When I rang my mate just to say hello, she informed me that I could have her lovely house in Dublin, a ten minute walk from where I used to live, for the next two weeks, again i was able to cheers yes. I’ve actually been officially homeless for over a year now, and I keep wondering when panic and a mad yen to settle down again to kick in, but instead , having no official roof over my head seems to be opening alot of doors, so for the time being, I’ll just go with the flow, who knows where it will take me.

And guess what, she has series 5 of The Wire!

Wish 5

The rain has stopped, the sky is blue. On Google weather, a little row of bright sun icons line up for the days ahead. My bad humour has broken. This morning, blowing off work for a walk in the country, I wouldn’t have swapped my muddy black berry lined path for the Boulevard Saint Germain.

Having spent the last two months in the city, I was in the mood to be charmed to see nature at play. The acrobatic swallows were again out in force. the same fat wood pigeon of yesterday was perched on the same branch of the tree and beyond him, the large dog fox appeared again as if on cue, out for his evening stroll….

Until he paused…

And crouched…

Ominously!

Even from a distance I could almost see his muscles tense as three of my father’s stupid pin headed guinea fowl and beloved bloody peacock meandered straight into his orbit. The peacock in particular seemed to stroll straight towards him, almost as if to say hello. It was like watching the first half of one of those carnage filled documentaries my father watches on a loop on the nature channel.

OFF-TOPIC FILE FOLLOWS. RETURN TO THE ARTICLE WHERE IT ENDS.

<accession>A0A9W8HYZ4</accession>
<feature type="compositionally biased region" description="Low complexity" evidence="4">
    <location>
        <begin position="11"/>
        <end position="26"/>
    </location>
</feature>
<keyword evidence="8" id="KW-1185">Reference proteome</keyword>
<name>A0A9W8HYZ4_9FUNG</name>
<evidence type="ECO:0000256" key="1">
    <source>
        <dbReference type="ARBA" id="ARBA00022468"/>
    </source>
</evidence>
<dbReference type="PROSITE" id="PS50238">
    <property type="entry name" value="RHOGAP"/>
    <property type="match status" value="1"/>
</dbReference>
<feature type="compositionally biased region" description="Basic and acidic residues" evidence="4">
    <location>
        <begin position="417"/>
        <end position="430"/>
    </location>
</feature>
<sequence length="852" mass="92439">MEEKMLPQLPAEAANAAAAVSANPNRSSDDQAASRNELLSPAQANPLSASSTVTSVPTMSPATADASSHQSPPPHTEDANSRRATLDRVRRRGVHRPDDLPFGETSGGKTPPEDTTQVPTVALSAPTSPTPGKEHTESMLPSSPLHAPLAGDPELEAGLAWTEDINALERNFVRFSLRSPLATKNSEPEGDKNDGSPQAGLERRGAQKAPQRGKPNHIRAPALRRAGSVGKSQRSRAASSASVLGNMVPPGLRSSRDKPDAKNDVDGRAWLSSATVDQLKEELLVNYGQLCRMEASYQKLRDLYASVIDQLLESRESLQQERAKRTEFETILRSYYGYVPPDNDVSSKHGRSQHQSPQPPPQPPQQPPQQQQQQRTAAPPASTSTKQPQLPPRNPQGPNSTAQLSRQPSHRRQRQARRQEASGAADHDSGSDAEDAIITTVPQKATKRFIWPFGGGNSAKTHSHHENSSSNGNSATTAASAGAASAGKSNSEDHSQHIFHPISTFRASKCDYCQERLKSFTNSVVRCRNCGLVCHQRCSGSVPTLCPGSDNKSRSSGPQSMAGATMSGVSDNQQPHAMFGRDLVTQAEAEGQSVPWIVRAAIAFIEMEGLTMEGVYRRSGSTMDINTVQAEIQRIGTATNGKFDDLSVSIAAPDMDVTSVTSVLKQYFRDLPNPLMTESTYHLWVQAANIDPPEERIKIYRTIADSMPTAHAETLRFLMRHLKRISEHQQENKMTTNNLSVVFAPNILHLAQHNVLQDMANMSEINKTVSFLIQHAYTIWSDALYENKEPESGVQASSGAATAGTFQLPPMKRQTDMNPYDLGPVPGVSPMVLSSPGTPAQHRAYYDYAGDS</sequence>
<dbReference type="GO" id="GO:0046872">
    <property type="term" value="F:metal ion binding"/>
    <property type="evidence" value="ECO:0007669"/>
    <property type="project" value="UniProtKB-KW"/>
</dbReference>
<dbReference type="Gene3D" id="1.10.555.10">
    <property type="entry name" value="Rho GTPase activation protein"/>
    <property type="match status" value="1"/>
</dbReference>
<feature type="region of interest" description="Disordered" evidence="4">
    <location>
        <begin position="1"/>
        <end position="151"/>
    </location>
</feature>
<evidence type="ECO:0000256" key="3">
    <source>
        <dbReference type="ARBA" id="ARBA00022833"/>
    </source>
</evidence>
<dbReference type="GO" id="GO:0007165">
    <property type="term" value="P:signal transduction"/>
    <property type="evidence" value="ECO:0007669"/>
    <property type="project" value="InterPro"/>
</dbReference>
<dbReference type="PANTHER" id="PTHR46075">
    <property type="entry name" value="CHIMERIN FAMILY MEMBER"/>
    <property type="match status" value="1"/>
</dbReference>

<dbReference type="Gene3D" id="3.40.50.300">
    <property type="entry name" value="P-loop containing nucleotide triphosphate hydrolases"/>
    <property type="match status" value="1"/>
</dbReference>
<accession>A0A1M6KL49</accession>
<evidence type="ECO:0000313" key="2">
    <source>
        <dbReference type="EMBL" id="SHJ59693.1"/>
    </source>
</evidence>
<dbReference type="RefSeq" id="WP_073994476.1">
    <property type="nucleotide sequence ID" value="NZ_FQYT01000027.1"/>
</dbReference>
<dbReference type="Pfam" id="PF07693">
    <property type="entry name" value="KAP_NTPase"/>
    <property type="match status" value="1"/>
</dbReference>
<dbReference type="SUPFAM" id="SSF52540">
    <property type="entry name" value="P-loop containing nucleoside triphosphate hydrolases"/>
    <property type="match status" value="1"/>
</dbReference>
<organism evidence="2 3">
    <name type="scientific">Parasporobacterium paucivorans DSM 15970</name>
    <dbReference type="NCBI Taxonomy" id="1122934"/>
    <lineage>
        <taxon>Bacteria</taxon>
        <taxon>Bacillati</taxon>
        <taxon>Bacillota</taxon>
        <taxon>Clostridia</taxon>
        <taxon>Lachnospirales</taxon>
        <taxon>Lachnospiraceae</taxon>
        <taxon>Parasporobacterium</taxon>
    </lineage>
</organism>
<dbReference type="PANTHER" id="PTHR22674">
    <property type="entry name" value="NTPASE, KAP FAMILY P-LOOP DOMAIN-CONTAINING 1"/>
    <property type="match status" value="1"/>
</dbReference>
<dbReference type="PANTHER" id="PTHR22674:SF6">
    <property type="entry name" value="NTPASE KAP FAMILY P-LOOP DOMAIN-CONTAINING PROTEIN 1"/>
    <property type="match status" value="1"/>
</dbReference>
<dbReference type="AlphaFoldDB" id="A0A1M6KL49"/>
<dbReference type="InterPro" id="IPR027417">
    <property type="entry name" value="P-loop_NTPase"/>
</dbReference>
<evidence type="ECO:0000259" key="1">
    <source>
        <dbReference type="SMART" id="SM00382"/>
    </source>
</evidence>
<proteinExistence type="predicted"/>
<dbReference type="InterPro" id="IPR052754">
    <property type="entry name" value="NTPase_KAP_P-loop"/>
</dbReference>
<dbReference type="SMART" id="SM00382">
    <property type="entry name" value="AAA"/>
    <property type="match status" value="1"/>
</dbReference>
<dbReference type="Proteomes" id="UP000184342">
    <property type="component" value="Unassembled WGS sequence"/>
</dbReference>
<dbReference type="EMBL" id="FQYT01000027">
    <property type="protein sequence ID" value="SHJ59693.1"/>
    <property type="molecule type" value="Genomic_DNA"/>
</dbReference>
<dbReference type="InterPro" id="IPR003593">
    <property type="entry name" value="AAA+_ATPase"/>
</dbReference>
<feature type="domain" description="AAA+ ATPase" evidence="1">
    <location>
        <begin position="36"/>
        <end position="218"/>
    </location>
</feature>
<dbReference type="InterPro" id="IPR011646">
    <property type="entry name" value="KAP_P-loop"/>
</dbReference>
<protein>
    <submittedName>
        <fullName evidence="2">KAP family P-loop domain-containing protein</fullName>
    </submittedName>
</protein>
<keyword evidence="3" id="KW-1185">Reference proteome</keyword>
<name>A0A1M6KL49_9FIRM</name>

Much screaming from my bedroom window wasn’t enough to deflect the foxy little fecker, which is why I found my self scrabbling over a brick wall, ducking under electric fencing, up to my ankles in mud, waving my arms frantically to scare him off. To be honest he seemed less frightened rather then slightly miffed. He’d trot off a few feet then pause and look back as if to say ‘Bother, are you still there? How terribly tedious’ until eventually, bored, he took to the hills.

Meanwhile the brainless and ungrateful guinea hens and peacock resisted my attempts to herd them to safety by flying left, right and centre. When I eventually managed to drive them back over our wall, I realised, to my chagrin, that I couldn’t get myself back over it, agility is not my strong point.

Hence, feeling slightly guilty for interfering with the fragile circle of life I had to trek through muddy fields in my good patent shoes till I could find a gate to get myself back out onto the road towards home. It all felt a far cry from France until negotiating my way around cowpats put me in mind of dodging dog shite on the streets of Paris.

Hmm, I’m very tempted to pop down to Dunnes stores to buy a dress. Apparently they have nice ones down there for 20 quid. However I am broke and there is better things I could be doing with my squids, like saving them to go back to Paris. Anyway I don’t need any dresses. I still haven’t unpacked half those I bought in order to attract attention from cute French men and immigrants.

No, I just really feel in need of a retail therapy hit. They weather has stopped flirting an is now just sulking and I am looking out at grey rainy clouds. The news is grim. The artists exemption, which means that broke writers are at least tax free, is about to be cut, the new Irish drama on tv is about jobless Irish people being forced to immgirate. Personally immigration is looking like my best option at the moment.

My ambition to write and direct a feature film is being insideously replaced by the desire to teach English in a country that is at least warm. I think I, along with most Irish people, suffer slightly from seasonal emotional disorder, and suffice to say today it’s gloomy both inside and out. I wish I had a punch line for this blog entry but I don’t. I’m just blue and I suppose I have enough blue dresses already.

Flea market, Bantry.

Flea market, Bantry.